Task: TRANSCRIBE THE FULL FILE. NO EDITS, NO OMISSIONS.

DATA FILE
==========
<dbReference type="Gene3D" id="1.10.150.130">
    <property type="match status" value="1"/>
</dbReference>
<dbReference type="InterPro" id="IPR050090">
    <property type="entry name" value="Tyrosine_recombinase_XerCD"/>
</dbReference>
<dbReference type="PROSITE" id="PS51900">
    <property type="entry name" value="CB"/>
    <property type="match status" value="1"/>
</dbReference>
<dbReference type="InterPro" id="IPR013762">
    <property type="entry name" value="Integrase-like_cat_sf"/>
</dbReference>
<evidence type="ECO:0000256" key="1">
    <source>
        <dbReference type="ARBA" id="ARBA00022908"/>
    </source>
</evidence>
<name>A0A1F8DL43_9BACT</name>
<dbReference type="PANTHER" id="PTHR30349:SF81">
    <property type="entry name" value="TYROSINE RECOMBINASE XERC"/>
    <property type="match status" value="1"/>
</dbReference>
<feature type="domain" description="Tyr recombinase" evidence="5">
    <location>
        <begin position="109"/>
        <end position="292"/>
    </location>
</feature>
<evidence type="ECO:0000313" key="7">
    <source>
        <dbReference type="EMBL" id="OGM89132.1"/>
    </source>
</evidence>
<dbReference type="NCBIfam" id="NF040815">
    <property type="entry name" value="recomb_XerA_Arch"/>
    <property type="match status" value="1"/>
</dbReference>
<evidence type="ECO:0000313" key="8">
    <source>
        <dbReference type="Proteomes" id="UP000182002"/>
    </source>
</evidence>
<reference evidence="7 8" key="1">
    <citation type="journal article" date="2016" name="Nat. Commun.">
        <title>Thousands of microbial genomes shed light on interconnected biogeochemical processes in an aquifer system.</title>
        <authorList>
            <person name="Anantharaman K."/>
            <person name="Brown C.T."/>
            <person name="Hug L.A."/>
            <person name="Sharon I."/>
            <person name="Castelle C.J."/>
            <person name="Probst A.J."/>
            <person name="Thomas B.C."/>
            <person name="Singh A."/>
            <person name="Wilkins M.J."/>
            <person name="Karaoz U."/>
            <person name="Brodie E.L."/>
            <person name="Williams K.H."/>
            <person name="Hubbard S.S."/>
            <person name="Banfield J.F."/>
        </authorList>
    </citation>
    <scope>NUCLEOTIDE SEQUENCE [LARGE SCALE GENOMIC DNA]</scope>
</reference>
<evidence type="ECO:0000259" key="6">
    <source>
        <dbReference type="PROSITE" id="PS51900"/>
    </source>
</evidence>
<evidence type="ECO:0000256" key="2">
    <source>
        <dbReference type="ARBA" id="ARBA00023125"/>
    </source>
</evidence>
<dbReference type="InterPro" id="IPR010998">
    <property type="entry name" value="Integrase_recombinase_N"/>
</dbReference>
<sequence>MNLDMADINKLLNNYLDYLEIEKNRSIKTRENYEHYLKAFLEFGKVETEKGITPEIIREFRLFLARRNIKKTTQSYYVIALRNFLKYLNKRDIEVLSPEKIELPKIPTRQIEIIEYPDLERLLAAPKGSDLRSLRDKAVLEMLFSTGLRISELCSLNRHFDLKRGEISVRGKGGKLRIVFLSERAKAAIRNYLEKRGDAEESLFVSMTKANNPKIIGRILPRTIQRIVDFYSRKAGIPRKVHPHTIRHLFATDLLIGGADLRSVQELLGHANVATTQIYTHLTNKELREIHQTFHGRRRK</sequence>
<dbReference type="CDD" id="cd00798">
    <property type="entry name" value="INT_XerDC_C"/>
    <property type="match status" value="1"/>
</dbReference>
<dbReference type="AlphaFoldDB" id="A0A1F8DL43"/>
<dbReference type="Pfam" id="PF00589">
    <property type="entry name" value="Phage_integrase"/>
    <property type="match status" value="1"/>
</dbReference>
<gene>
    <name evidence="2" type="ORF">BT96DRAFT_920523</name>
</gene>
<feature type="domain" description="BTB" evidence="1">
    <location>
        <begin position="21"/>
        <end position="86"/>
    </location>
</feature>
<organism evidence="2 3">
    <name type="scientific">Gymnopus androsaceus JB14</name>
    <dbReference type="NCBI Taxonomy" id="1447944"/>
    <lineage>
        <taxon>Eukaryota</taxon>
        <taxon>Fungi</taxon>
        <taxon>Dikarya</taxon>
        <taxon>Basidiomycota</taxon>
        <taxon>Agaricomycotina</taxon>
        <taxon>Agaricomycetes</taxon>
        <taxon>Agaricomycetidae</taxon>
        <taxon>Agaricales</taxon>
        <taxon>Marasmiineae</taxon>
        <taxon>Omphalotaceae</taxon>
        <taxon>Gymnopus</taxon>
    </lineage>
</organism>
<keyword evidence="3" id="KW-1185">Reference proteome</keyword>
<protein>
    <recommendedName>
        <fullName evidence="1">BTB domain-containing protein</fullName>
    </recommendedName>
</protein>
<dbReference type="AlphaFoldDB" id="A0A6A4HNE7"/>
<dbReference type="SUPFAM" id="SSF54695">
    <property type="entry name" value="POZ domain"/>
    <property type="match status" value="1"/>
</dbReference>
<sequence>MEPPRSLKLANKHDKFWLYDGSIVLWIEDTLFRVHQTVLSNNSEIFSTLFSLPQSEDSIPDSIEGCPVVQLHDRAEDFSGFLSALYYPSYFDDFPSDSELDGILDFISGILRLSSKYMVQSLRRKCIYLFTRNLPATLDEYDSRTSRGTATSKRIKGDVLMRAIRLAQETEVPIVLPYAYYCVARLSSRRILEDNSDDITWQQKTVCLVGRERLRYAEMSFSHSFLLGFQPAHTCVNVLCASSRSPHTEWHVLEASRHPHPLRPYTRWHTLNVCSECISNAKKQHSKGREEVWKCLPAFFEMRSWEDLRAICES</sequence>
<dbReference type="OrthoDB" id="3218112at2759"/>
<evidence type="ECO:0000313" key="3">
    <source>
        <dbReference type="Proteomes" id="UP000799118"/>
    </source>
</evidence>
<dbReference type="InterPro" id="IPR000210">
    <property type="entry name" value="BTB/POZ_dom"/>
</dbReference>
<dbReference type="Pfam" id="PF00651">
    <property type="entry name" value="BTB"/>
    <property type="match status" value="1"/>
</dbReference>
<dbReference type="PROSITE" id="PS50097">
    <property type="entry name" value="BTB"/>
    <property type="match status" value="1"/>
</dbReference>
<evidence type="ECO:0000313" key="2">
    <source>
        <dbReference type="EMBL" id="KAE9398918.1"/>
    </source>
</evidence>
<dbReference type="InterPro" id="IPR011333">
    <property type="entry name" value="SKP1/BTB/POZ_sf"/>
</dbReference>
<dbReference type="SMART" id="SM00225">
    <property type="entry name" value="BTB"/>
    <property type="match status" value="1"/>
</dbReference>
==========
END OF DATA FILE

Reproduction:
<dbReference type="Gene3D" id="1.10.150.130">
    <property type="match status" value="1"/>
</dbReference>
<dbReference type="InterPro" id="IPR050090">
    <property type="entry name" value="Tyrosine_recombinase_XerCD"/>
</dbReference>
<dbReference type="PROSITE" id="PS51900">
    <property type="entry name" value="CB"/>
    <property type="match status" value="1"/>
</dbReference>
<dbReference type="InterPro" id="IPR013762">
    <property type="entry name" value="Integrase-like_cat_sf"/>
</dbReference>
<evidence type="ECO:0000256" key="1">
    <source>
        <dbReference type="ARBA" id="ARBA00022908"/>
    </source>
</evidence>
<name>A0A1F8DL43_9BACT</name>
<dbReference type="PANTHER" id="PTHR30349:SF81">
    <property type="entry name" value="TYROSINE RECOMBINASE XERC"/>
    <property type="match status" value="1"/>
</dbReference>
<feature type="domain" description="Tyr recombinase" evidence="5">
    <location>
        <begin position="109"/>
        <end position="292"/>
    </location>
</feature>
<evidence type="ECO:0000313" key="7">
    <source>
        <dbReference type="EMBL" id="OGM89132.1"/>
    </source>
</evidence>
<dbReference type="NCBIfam" id="NF040815">
    <property type="entry name" value="recomb_XerA_Arch"/>
    <property type="match status" value="1"/>
</dbReference>
<evidence type="ECO:0000313" key="8">
    <source>
        <dbReference type="Proteomes" id="UP000182002"/>
    </source>
</evidence>
<reference evidence="7 8" key="1">
    <citation type="journal article" date="2016" name="Nat. Commun.">
        <title>Thousands of microbial genomes shed light on interconnected biogeochemical processes in an aquifer system.</title>
        <authorList>
            <person name="Anantharaman K."/>
            <person name="Brown C.T."/>
            <person name="Hug L.A."/>
            <person name="Sharon I."/>
            <person name="Castelle C.J."/>
            <person name="Probst A.J."/>
            <person name="Thomas B.C."/>
            <person name="Singh A."/>
            <person name="Wilkins M.J."/>
            <person name="Karaoz U."/>
            <person name="Brodie E.L."/>
            <person name="Williams K.H."/>
            <person name="Hubbard S.S."/>
            <person name="Banfield J.F."/>
        </authorList>
    </citation>
    <scope>NUCLEOTIDE SEQUENCE [LARGE SCALE GENOMIC DNA]</scope>
</reference>
<evidence type="ECO:0000259" key="6">
    <source>
        <dbReference type="PROSITE" id="PS51900"/>
    </source>
</evidence>
<evidence type="ECO:0000256" key="2">
    <source>
        <dbReference type="ARBA" id="ARBA00023125"/>
    </source>
</evidence>
<dbReference type="InterPro" id="IPR010998">
    <property type="entry name" value="Integrase_recombinase_N"/>
</dbReference>
<sequence>MNLDMADINKLLNNYLDYLEIEKNRSIKTRENYEHYLKAFLEFGKVETEKGITPEIIREFRLFLARRNIKKTTQSYYVIALRNFLKYLNKRDIEVLSPEKIELPKIPTRQIEIIEYPDLERLLAAPKGSDLRSLRDKAVLEMLFSTGLRISELCSLNRHFDLKRGEISVRGKGGKLRIVFLSERAKAAIRNYLEKRGDAEESLFVSMTKANNPKIIGRILPRTIQRIVDFYSRKAGIPRKVHPHTIRHLFATDLLIGGADLRSVQELLGHANVATTQIYTHLTNKELREIHQTFHGRRRK</sequence>
<dbReference type="CDD" id="cd00798">
    <property type="entry name" value="INT_XerDC_C"/>
    <property type="match status" value="1"/>
</dbReference>
<dbReference type="AlphaFoldDB" id="A0A1F8DL43"/>
<dbReference type="Pfam" id="PF00589">
    <property type="entry name" value="Phage_integrase"/>
    <property type="match status" value="1"/>
</dbReference>
<gene>
    <name evidence="2" type="ORF">BT96DRAFT_920523</name>
</gene>
<feature type="domain" description="BTB" evidence="1">
    <location>
        <begin position="21"/>
        <end position="86"/>
    </location>
</feature>
<organism evidence="2 3">
    <name type="scientific">Gymnopus androsaceus JB14</name>
    <dbReference type="NCBI Taxonomy" id="1447944"/>
    <lineage>
        <taxon>Eukaryota</taxon>
        <taxon>Fungi</taxon>
        <taxon>Dikarya</taxon>
        <taxon>Basidiomycota</taxon>
        <taxon>Agaricomycotina</taxon>
        <taxon>Agaricomycetes</taxon>
        <taxon>Agaricomycetidae</taxon>
        <taxon>Agaricales</taxon>
        <taxon>Marasmiineae</taxon>
        <taxon>Omphalotaceae</taxon>
        <taxon>Gymnopus</taxon>
    </lineage>
</organism>
<keyword evidence="3" id="KW-1185">Reference proteome</keyword>
<protein>
    <recommendedName>
        <fullName evidence="1">BTB domain-containing protein</fullName>
    </recommendedName>
</protein>
<dbReference type="AlphaFoldDB" id="A0A6A4HNE7"/>
<dbReference type="SUPFAM" id="SSF54695">
    <property type="entry name" value="POZ domain"/>
    <property type="match status" value="1"/>
</dbReference>
<sequence>MEPPRSLKLANKHDKFWLYDGSIVLWIEDTLFRVHQTVLSNNSEIFSTLFSLPQSEDSIPDSIEGCPVVQLHDRAEDFSGFLSALYYPSYFDDFPSDSELDGILDFISGILRLSSKYMVQSLRRKCIYLFTRNLPATLDEYDSRTSRGTATSKRIKGDVLMRAIRLAQETEVPIVLPYAYYCVARLSSRRILEDNSDDITWQQKTVCLVGRERLRYAEMSFSHSFLLGFQPAHTCVNVLCASSRSPHTEWHVLEASRHPHPLRPYTRWHTLNVCSECISNAKKQHSKGREEVWKCLPAFFEMRSWEDLRAICES</sequence>
<dbReference type="OrthoDB" id="3218112at2759"/>
<evidence type="ECO:0000313" key="3">
    <source>
        <dbReference type="Proteomes" id="UP000799118"/>
    </source>
</evidence>
<dbReference type="InterPro" id="IPR000210">
    <property type="entry name" value="BTB/POZ_dom"/>
</dbReference>
<dbReference type="Pfam" id="PF00651">
    <property type="entry name" value="BTB"/>
    <property type="match status" value="1"/>
</dbReference>
<dbReference type="PROSITE" id="PS50097">
    <property type="entry name" value="BTB"/>
    <property type="match status" value="1"/>
</dbReference>
<evidence type="ECO:0000313" key="2">
    <source>
        <dbReference type="EMBL" id="KAE9398918.1"/>
    </source>
</evidence>
<dbReference type="InterPro" id="IPR011333">
    <property type="entry name" value="SKP1/BTB/POZ_sf"/>
</dbReference>
<dbReference type="SMART" id="SM00225">
    <property type="entry name" value="BTB"/>
    <property type="match status" value="1"/>
</dbReference>